[linux-elitists] Re: Yet another mozilla atrocity

Rick Moen rick@linuxmafia.com
Mon Oct 13 22:30:39 PDT 2003

Quoting Martin Pool (mbp@samba.org):

> Now you sound evasive.

By impugning my motives, you have just managed to debase this
conversation even further -- congratulations! -- and I will probably be
giving up on it once again.

> You said that you wanted to
>   refute an allegation that GConf is a fine way to store application
>   settings
> I did read that as saying gconf was bad.  What were you trying to say?

You know, actually paying _attention_ to context is a really good way to 
glean meanings.  As I said in the original post, I was responding to a
post in another forum that included this snippet:

      GNOME's configuration system is a bunch of text files that you can
      edit in vi. Yes, text files. They're XML, and human-readable. GOOD.

In the other forum's discussion, the poster to whom I was responding
(Peter Whysall) was dismissing claims that GConf configuration storage
is alien to Unix traditionalists -- claiming mere use of XML flat files
should make such users feel entirely at home.  I was examining whether
his claim held water, finding that it did not, and calling bullshit on

I presented a brief excursion by me, a longtime Unix user, trying
honestly (but unsuccessfully) to test his claim by trying to find and
edit Galeon configuration in the way he claimed would come easily and
naturally.  I ended up failing to even manage this with the system-wide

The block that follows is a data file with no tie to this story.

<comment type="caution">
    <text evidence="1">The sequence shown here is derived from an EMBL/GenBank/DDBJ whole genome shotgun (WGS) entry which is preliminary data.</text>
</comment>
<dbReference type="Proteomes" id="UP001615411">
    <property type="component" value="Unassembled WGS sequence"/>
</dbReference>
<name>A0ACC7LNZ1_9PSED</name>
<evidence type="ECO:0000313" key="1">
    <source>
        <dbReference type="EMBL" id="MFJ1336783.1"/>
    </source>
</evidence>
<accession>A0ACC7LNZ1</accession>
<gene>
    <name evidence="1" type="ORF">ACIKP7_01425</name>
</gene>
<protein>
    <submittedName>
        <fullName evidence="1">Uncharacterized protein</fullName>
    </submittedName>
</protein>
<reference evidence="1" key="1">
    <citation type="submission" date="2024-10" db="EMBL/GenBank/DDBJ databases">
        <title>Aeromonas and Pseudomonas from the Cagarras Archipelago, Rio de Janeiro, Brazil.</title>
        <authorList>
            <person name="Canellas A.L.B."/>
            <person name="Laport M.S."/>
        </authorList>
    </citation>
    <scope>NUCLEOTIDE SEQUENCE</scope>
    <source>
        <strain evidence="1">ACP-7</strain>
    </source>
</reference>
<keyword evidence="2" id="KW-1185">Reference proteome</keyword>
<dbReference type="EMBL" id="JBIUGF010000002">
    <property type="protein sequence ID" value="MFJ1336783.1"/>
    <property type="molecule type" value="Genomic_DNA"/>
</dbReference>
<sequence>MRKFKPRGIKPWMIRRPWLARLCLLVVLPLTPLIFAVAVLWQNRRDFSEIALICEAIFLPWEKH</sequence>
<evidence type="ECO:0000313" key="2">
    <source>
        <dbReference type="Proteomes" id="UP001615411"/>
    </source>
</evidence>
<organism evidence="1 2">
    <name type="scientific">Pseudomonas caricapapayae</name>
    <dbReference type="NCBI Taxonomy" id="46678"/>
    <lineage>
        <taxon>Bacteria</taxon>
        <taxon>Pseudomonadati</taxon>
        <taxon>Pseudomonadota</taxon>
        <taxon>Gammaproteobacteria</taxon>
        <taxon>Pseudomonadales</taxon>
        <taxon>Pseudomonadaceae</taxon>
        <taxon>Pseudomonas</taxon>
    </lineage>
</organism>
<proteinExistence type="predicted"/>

app configuration, let alone the related per-user configuration.  (Can
the latter even _exist_ for Galeon?  If so, where would the
configuration be stored, and where would I have found that out by

I found no clue in manpages.  I found no clue in obvious places to look
in the /etc tree.  I found nothing at all in the /usr/share/doc tree
that should have been there but wasn't.  (By the way, I'm sorry, but
those omissions taken collectively are simply ghastly, and that is true
without regard to whether I or anyone else send patches.  That is a
fact.  Deal.)

When I fell back on using locate, I (reportedly) did _not_ find the
configuration data, but rather a red-herring set of XML data intended
for some other purpose.  

In some of the follow-up conversation on this mailing list, you told
Karsten that he should have used gconftool.  gconftool on my system is a
symlink to /usr/bin/gconftool-1, and there is also a
/usr/bin/gconftool-2.  Running either of these seems to do nothing at
all but return a prompt.  Neither has (at present) a manpage.  Neither
(at present) has a GNU info entry.

So, your suggestion to Karsten that he (and, by extension, I) should
have found and tried gconftool by typing "gconf" and attempting filename
completion suffers the small problem that doing so would have been
completely useless and uninformative.

In any event, the point was not to pass judgement on the storage
mechanism's adequacy from a global perspective -- obviously, I would not
be able to do that from the examination I described -- but rather
whether it passed the usability test that Peter Whysall claimed it did. 
In some considerably annoyance, I was venting frustration at its utter
suckitude when examined from that perspective.

The bullshit quotient of the original claim I was refuting has, however,
been handily eclipsed by that of subsequent discussion here.  I've been
profoundly underwhelmed.

Cheers,                    I've been suffering death by PowerPoint, recently.
Rick Moen                                                     -- Huw Davies

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